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GOP candidates, religion, and same-sex marriage in Iowa

COMMENTARY | December 31, 2011

Michael Gartner says Republican presidential candidates and their supporters should read Iowa’s 2½–year-old same-sex marriage ruling instead of bashing it. If they did, they would find a ringing endorsement of freedom of religion, not a rebuke or challenge to it.

By Michael Gartner

DES MOINES – Now that the campaign is ending in Iowa, here’s a question: Why have the candidates gone around the state bashing the Iowa Supreme Court decision that said persons of the same sex have the right to marry one another?

For that matter, why have their fundamentalist and evangelical supporters been bashing it?

Perhaps it’s time — after 2½ years — for those folks to read the 69-page decision. All of it.

If they do, they’ll hold it to their breasts. For Varnum v. Brien is a ringing endorsement of the freedom all of us — right and left and center and believer and non-believer and candidate and non-candidate — hold dear, the freedom of religion.

“I actually campaigned in Iowa against those justices” who were ousted after the decision, the devoutly evangelical Rick Santorum proudly said during a debate. Newt Gingrich, who lately has said that as president he would ignore court decisions he doesn’t like, helped finance Bob Vander Plaats’s campaign against the three justices who were on the ballot for an up-or-down vote in 2010.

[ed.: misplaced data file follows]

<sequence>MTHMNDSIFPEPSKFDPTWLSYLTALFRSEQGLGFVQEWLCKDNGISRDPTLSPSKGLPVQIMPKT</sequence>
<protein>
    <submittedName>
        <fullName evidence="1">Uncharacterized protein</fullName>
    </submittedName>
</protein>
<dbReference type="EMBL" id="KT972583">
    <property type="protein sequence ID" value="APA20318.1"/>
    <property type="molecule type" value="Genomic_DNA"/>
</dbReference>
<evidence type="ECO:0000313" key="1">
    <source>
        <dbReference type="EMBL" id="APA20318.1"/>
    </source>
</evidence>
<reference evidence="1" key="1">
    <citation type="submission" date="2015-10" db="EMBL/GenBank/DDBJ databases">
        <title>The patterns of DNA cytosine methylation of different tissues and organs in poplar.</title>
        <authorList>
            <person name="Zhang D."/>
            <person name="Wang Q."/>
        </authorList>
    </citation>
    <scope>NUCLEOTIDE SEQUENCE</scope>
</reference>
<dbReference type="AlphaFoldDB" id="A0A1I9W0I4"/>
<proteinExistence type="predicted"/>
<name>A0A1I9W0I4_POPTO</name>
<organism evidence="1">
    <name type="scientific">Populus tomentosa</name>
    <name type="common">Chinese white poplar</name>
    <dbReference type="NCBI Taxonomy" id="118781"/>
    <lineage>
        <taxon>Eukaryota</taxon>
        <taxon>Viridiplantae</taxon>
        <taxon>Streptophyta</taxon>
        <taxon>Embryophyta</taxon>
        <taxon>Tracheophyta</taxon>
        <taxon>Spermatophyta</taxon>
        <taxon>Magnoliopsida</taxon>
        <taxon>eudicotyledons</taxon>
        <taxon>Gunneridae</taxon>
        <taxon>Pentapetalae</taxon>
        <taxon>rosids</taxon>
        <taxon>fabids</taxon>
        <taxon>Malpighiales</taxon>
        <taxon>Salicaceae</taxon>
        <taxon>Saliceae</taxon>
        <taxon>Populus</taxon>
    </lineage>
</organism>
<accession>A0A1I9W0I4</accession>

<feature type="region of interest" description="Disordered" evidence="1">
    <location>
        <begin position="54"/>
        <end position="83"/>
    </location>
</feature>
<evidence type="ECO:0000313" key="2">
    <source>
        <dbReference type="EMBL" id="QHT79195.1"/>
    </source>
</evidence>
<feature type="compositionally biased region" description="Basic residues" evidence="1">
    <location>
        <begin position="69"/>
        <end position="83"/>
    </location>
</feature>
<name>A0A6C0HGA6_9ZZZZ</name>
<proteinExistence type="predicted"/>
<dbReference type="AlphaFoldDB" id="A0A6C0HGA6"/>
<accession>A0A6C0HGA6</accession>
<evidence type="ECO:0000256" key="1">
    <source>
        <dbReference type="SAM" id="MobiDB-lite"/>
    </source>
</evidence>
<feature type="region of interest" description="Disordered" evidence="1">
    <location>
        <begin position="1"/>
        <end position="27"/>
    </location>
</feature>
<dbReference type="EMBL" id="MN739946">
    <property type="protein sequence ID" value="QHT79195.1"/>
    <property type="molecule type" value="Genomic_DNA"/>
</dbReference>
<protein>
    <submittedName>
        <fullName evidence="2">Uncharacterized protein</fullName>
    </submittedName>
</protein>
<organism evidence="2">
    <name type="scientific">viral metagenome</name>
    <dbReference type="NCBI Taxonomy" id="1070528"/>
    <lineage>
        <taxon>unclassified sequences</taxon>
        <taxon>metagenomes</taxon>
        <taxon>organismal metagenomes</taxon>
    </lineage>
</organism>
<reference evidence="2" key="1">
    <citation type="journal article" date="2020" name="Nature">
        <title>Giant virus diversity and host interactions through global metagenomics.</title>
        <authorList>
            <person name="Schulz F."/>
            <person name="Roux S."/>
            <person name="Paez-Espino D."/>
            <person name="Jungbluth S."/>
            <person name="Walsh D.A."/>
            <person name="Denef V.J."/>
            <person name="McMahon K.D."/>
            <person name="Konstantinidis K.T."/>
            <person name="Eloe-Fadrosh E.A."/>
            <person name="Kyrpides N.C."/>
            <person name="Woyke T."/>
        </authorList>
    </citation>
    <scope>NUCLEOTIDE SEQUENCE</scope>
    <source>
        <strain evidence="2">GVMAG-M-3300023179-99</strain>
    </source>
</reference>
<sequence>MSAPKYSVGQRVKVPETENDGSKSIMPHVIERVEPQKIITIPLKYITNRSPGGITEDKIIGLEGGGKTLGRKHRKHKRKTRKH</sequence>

Those justices and their brethren were eloquent in ruling that churches and religions need not embrace or condone or perform gay marriages.

“Religious objections to same-sex marriage are supported by thousands of years of tradition and biblical interpretation,” Justice Mark Cady wrote in the court’s unanimous opinion. “Much of society rejects same-sex marriage due to sincere, deeply ingrained — even fundamental — religious belief.”

But, he noted, “other equally sincere groups and people in Iowa and around the nation have strong religious views that yield the opposite conclusion.”

“A government that fails to respect the dignity of every person, beginning first and foremost with his or her freedom of conscience and religious liberty, surrenders its rightful authority to govern.”

Oh, wait a minute. This paragraph isn’t from Varnum. It’s from Newt Gingrich’s proposal on Dec. 20 for a “presidential commission on religious freedom.”

Back to Justice Cady: “We, of course, have a constitutional mandate to protect the free exercise of religion in Iowa, which includes the freedom of a religious organization to define marriages it solemnizes as unions between a man and a woman. This mission is consistent with our task to prevent government from endorsing any religious view. State government can have no religious views, either directly or indirectly, expressed through its legislation. This proposition is the essence of the separation of church and state.”

“Only a society that protects the dignity of every person — his ability to believe or not to believe, to speak freely about his beliefs or to remain silent; his right to act according to the dictates of conscience; and ultimately, his acceptance of his accountability to his Creator in each of those areas — could be considered just or morally legitimate.”

Oops. That’s Gingrich again, writing just a few days after he signed an anti-gay-marriage pledge.